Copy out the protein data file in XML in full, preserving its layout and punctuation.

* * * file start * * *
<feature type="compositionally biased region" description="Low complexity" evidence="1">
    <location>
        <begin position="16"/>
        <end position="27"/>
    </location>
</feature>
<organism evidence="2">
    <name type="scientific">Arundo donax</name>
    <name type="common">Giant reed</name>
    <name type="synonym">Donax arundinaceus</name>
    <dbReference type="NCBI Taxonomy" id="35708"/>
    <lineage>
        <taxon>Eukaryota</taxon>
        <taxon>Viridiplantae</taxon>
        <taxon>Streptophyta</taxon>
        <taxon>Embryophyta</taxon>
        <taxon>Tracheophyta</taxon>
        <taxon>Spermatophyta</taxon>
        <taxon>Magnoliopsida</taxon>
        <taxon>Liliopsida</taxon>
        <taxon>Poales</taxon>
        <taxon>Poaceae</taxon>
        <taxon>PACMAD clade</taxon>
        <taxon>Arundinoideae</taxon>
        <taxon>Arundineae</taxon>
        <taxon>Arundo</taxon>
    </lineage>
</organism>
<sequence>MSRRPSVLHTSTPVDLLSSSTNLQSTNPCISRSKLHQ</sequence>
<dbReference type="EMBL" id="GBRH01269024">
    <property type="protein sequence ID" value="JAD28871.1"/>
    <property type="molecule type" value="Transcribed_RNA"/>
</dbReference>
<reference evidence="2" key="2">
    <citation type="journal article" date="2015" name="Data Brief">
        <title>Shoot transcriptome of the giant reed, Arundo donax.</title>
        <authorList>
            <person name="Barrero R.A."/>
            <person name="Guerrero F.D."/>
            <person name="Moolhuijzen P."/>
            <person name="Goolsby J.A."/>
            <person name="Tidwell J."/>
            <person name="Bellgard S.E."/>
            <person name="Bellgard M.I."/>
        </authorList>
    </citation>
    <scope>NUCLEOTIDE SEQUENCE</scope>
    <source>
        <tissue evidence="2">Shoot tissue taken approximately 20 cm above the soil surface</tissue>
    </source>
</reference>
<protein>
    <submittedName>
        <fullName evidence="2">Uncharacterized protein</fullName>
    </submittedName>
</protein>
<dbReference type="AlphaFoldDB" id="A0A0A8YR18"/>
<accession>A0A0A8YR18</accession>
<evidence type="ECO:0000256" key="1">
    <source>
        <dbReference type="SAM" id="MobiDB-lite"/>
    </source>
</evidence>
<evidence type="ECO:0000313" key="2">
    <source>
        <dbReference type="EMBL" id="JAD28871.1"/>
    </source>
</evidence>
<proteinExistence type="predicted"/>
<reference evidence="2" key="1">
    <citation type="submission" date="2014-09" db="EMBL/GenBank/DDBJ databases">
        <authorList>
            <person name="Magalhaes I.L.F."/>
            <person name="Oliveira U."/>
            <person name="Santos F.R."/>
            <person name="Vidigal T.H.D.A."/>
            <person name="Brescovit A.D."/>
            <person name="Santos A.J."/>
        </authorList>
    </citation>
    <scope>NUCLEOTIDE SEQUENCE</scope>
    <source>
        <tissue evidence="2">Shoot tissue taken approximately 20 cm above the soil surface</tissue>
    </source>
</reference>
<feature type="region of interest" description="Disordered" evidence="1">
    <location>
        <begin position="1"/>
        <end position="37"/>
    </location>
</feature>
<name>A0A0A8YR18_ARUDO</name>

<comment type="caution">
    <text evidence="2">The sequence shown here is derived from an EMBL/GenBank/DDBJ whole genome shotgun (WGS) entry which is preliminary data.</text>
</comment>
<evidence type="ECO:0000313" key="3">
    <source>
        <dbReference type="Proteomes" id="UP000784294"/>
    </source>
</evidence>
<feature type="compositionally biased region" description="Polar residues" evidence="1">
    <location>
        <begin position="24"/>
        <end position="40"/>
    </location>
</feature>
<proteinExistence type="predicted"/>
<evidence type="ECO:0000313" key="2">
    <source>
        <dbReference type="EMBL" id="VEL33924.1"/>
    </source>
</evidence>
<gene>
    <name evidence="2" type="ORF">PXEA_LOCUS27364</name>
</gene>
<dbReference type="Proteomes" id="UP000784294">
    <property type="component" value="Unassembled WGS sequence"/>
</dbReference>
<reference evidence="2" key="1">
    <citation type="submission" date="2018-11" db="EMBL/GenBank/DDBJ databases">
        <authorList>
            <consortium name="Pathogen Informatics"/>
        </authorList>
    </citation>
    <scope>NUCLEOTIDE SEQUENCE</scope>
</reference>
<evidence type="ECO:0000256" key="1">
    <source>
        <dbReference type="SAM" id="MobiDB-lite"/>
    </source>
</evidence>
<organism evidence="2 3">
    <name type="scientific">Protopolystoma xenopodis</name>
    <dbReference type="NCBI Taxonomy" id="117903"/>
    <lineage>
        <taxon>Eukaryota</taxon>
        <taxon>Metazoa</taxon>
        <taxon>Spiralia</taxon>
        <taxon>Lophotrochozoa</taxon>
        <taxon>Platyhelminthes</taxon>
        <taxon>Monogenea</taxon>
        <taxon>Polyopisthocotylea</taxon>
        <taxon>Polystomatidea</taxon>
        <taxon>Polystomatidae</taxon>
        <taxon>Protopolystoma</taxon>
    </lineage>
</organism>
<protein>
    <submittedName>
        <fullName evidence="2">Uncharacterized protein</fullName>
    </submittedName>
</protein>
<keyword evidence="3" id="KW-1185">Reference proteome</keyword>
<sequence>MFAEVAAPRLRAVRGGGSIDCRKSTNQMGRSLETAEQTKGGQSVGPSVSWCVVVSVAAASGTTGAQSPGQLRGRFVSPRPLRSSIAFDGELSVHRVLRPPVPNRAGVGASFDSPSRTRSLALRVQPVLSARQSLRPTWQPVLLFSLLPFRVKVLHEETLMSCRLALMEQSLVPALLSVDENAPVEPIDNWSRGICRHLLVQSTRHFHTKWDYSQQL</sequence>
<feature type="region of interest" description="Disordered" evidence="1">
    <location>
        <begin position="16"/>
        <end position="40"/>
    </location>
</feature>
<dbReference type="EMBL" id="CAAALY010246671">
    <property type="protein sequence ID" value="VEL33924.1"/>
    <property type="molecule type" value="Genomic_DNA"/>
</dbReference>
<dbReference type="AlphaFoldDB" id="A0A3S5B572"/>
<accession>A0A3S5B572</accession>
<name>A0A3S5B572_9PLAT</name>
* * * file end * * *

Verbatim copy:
<feature type="compositionally biased region" description="Low complexity" evidence="1">
    <location>
        <begin position="16"/>
        <end position="27"/>
    </location>
</feature>
<organism evidence="2">
    <name type="scientific">Arundo donax</name>
    <name type="common">Giant reed</name>
    <name type="synonym">Donax arundinaceus</name>
    <dbReference type="NCBI Taxonomy" id="35708"/>
    <lineage>
        <taxon>Eukaryota</taxon>
        <taxon>Viridiplantae</taxon>
        <taxon>Streptophyta</taxon>
        <taxon>Embryophyta</taxon>
        <taxon>Tracheophyta</taxon>
        <taxon>Spermatophyta</taxon>
        <taxon>Magnoliopsida</taxon>
        <taxon>Liliopsida</taxon>
        <taxon>Poales</taxon>
        <taxon>Poaceae</taxon>
        <taxon>PACMAD clade</taxon>
        <taxon>Arundinoideae</taxon>
        <taxon>Arundineae</taxon>
        <taxon>Arundo</taxon>
    </lineage>
</organism>
<sequence>MSRRPSVLHTSTPVDLLSSSTNLQSTNPCISRSKLHQ</sequence>
<dbReference type="EMBL" id="GBRH01269024">
    <property type="protein sequence ID" value="JAD28871.1"/>
    <property type="molecule type" value="Transcribed_RNA"/>
</dbReference>
<reference evidence="2" key="2">
    <citation type="journal article" date="2015" name="Data Brief">
        <title>Shoot transcriptome of the giant reed, Arundo donax.</title>
        <authorList>
            <person name="Barrero R.A."/>
            <person name="Guerrero F.D."/>
            <person name="Moolhuijzen P."/>
            <person name="Goolsby J.A."/>
            <person name="Tidwell J."/>
            <person name="Bellgard S.E."/>
            <person name="Bellgard M.I."/>
        </authorList>
    </citation>
    <scope>NUCLEOTIDE SEQUENCE</scope>
    <source>
        <tissue evidence="2">Shoot tissue taken approximately 20 cm above the soil surface</tissue>
    </source>
</reference>
<protein>
    <submittedName>
        <fullName evidence="2">Uncharacterized protein</fullName>
    </submittedName>
</protein>
<dbReference type="AlphaFoldDB" id="A0A0A8YR18"/>
<accession>A0A0A8YR18</accession>
<evidence type="ECO:0000256" key="1">
    <source>
        <dbReference type="SAM" id="MobiDB-lite"/>
    </source>
</evidence>
<evidence type="ECO:0000313" key="2">
    <source>
        <dbReference type="EMBL" id="JAD28871.1"/>
    </source>
</evidence>
<proteinExistence type="predicted"/>
<reference evidence="2" key="1">
    <citation type="submission" date="2014-09" db="EMBL/GenBank/DDBJ databases">
        <authorList>
            <person name="Magalhaes I.L.F."/>
            <person name="Oliveira U."/>
            <person name="Santos F.R."/>
            <person name="Vidigal T.H.D.A."/>
            <person name="Brescovit A.D."/>
            <person name="Santos A.J."/>
        </authorList>
    </citation>
    <scope>NUCLEOTIDE SEQUENCE</scope>
    <source>
        <tissue evidence="2">Shoot tissue taken approximately 20 cm above the soil surface</tissue>
    </source>
</reference>
<feature type="region of interest" description="Disordered" evidence="1">
    <location>
        <begin position="1"/>
        <end position="37"/>
    </location>
</feature>
<name>A0A0A8YR18_ARUDO</name>

<comment type="caution">
    <text evidence="2">The sequence shown here is derived from an EMBL/GenBank/DDBJ whole genome shotgun (WGS) entry which is preliminary data.</text>
</comment>
<evidence type="ECO:0000313" key="3">
    <source>
        <dbReference type="Proteomes" id="UP000784294"/>
    </source>
</evidence>
<feature type="compositionally biased region" description="Polar residues" evidence="1">
    <location>
        <begin position="24"/>
        <end position="40"/>
    </location>
</feature>
<proteinExistence type="predicted"/>
<evidence type="ECO:0000313" key="2">
    <source>
        <dbReference type="EMBL" id="VEL33924.1"/>
    </source>
</evidence>
<gene>
    <name evidence="2" type="ORF">PXEA_LOCUS27364</name>
</gene>
<dbReference type="Proteomes" id="UP000784294">
    <property type="component" value="Unassembled WGS sequence"/>
</dbReference>
<reference evidence="2" key="1">
    <citation type="submission" date="2018-11" db="EMBL/GenBank/DDBJ databases">
        <authorList>
            <consortium name="Pathogen Informatics"/>
        </authorList>
    </citation>
    <scope>NUCLEOTIDE SEQUENCE</scope>
</reference>
<evidence type="ECO:0000256" key="1">
    <source>
        <dbReference type="SAM" id="MobiDB-lite"/>
    </source>
</evidence>
<organism evidence="2 3">
    <name type="scientific">Protopolystoma xenopodis</name>
    <dbReference type="NCBI Taxonomy" id="117903"/>
    <lineage>
        <taxon>Eukaryota</taxon>
        <taxon>Metazoa</taxon>
        <taxon>Spiralia</taxon>
        <taxon>Lophotrochozoa</taxon>
        <taxon>Platyhelminthes</taxon>
        <taxon>Monogenea</taxon>
        <taxon>Polyopisthocotylea</taxon>
        <taxon>Polystomatidea</taxon>
        <taxon>Polystomatidae</taxon>
        <taxon>Protopolystoma</taxon>
    </lineage>
</organism>
<protein>
    <submittedName>
        <fullName evidence="2">Uncharacterized protein</fullName>
    </submittedName>
</protein>
<keyword evidence="3" id="KW-1185">Reference proteome</keyword>
<sequence>MFAEVAAPRLRAVRGGGSIDCRKSTNQMGRSLETAEQTKGGQSVGPSVSWCVVVSVAAASGTTGAQSPGQLRGRFVSPRPLRSSIAFDGELSVHRVLRPPVPNRAGVGASFDSPSRTRSLALRVQPVLSARQSLRPTWQPVLLFSLLPFRVKVLHEETLMSCRLALMEQSLVPALLSVDENAPVEPIDNWSRGICRHLLVQSTRHFHTKWDYSQQL</sequence>
<feature type="region of interest" description="Disordered" evidence="1">
    <location>
        <begin position="16"/>
        <end position="40"/>
    </location>
</feature>
<dbReference type="EMBL" id="CAAALY010246671">
    <property type="protein sequence ID" value="VEL33924.1"/>
    <property type="molecule type" value="Genomic_DNA"/>
</dbReference>
<dbReference type="AlphaFoldDB" id="A0A3S5B572"/>
<accession>A0A3S5B572</accession>
<name>A0A3S5B572_9PLAT</name>